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I want to throw an exception in my constructor so that I don't have to deal with zombie objects. However I also want to provide a validation method upfront so that people can avoid "dealing with exceptions" where there is no cause to. In a GUI it's not exceptional to expect invalid data. However I also want to avoid code duplication and overhead. Is GCC / Microsoft Visual C++ compiler smart enough to remove this inefficiency of validating an input twice and if not, is there a subtle change that could please?

An example code block illustrating my point is below:

#include <string>
#include <exception>
#include <iostream>

using std::string;
using std::cout;
using std::endl;
using std::exception;


// a validation function
bool InputIsValid(const string& input) {
    return (input == "hello");
}

// a class that uses the validation code in a constructor
class MyObject {
    public:

    MyObject(string input) {
        if (!InputIsValid(input))    //since all instances of input
            throw exception();       //has already been validated
                                     //does this code incur an overhead
                                     //or get optimised out?

        cout << input << endl;       
    };

};

int main() {

    const string valid = "hello";

    if (InputIsValid(valid)) {
        MyObject obj_one(valid);
        MyObject obj_two(valid);
    }

    return 0;
}

I anticipate this may not be possibly if the object file for the class is generated alone as the object file has no way to ensure people will validate before calling the constructor, but when an application is compiled and linked together in a single application, is it possible please?

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1  
Your compiler can spit out assembly code, which you can look at to find out if it gets optimized out. –  user1203803 Jun 23 '12 at 18:24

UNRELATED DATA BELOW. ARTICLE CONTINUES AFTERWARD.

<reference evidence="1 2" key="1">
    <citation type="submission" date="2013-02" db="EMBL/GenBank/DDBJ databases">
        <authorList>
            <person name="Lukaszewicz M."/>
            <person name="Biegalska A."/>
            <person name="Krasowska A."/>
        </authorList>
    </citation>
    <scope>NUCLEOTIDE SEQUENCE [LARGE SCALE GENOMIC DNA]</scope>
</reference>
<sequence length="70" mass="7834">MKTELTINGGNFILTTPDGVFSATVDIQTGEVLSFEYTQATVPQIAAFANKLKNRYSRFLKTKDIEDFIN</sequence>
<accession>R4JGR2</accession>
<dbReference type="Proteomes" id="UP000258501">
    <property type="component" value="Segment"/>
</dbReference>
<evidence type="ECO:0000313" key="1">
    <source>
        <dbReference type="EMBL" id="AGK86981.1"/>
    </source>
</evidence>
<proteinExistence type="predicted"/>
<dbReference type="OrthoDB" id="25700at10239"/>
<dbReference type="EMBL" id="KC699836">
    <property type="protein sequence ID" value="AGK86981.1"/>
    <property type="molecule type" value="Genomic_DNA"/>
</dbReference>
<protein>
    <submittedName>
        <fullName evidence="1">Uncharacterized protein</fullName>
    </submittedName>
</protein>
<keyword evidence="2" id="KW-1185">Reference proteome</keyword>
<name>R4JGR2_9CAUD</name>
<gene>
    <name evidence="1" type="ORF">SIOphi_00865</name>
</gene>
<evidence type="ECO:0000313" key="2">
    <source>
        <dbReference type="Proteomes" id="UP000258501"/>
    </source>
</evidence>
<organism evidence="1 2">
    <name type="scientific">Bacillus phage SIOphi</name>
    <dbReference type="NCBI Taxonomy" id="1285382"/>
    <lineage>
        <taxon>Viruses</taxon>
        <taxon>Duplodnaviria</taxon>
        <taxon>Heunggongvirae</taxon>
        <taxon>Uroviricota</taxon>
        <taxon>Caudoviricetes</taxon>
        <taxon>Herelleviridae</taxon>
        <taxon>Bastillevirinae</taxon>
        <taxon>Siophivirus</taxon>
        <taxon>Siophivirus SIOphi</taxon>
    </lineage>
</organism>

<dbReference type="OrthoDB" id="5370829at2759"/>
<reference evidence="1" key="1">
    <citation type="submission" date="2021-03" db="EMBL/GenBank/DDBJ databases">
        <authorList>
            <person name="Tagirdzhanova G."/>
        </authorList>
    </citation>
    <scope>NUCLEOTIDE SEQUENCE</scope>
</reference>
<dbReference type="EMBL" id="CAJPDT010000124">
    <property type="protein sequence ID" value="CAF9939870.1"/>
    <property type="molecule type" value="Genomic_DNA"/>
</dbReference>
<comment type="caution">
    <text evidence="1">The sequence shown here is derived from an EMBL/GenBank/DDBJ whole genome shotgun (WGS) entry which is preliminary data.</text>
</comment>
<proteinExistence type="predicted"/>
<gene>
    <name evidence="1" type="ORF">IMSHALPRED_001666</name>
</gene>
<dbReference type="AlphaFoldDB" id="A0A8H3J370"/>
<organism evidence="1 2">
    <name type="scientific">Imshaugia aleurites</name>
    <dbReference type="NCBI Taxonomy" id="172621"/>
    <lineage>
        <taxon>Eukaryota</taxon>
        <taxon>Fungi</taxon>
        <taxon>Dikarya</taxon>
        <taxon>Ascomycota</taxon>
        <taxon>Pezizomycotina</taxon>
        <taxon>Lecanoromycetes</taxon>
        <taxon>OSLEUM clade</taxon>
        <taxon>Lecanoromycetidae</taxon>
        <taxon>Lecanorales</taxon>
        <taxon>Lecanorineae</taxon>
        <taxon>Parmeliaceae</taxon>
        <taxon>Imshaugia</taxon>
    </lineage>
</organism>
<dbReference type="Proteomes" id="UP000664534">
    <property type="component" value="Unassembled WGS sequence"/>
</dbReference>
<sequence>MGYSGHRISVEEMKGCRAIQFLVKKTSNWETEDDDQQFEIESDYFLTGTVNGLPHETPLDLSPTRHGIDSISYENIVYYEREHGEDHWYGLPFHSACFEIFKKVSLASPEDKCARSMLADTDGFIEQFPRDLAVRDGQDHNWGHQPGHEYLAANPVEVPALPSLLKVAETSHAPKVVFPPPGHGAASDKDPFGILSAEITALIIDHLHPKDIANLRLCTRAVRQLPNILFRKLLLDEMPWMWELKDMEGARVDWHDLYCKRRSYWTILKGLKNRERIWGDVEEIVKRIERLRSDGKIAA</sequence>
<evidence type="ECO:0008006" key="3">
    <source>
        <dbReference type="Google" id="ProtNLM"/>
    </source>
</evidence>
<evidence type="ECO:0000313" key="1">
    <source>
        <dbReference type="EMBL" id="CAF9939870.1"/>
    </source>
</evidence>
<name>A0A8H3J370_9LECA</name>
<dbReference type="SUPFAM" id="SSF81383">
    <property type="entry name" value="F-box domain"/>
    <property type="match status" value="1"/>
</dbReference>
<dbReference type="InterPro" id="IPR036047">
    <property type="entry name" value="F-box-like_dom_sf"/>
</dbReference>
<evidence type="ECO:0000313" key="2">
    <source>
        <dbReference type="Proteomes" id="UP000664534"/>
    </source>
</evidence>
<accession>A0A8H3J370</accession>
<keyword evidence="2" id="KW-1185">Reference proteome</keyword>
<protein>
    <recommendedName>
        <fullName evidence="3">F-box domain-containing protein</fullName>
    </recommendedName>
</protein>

What might be better instead, is replacing the if-statement in main() with a try-catch block. –  user1203803 Jun 23 '12 at 18:24
    
Considering you make a copy of the string used to initialize a MyObject, I very much doubt the overhead of a duplicated check will worry you. Unless your strings implement SSO and you only ever use strings of a few chars. –  K-ballo Jun 23 '12 at 18:36
    
If the compiler can see that InputIsValid has no sideeffects and the constructor call can be inlined, then an optimizer is likely to avoid the repeated validation. But it's really not worth worrying about usually... –  bames53 Jun 23 '12 at 19:09

2 Answers 2

up vote 5 down vote accepted

Is there an overhead of validating in a constructor if all data may already be valid?

Yes, if the data is already validated, then you would incur the cost of validating it again

Is GCC / Microsoft Visual C++ compiler smart enough to remove this inefficiency of validating an input twice and if not, is there a subtle change that could please?

You could encapsulate your input in an object, and that object would remember the result of validation.

template <typename INPUT_TYPE>
class InputObject {
    INPUT_TYPE input_;
    bool valid_;
public:
    typedef <typename VALIDATE>
    InputObject (INPUT_TYPE in, VALIDATE v) : input(in), valid_(v(in)) {}
    const INPUT_TYPE & input () const { return input_; }
    bool isValid () const { return valid_; }
};

typedef InputObject<std::string> MyInput;

class MyObject {
public: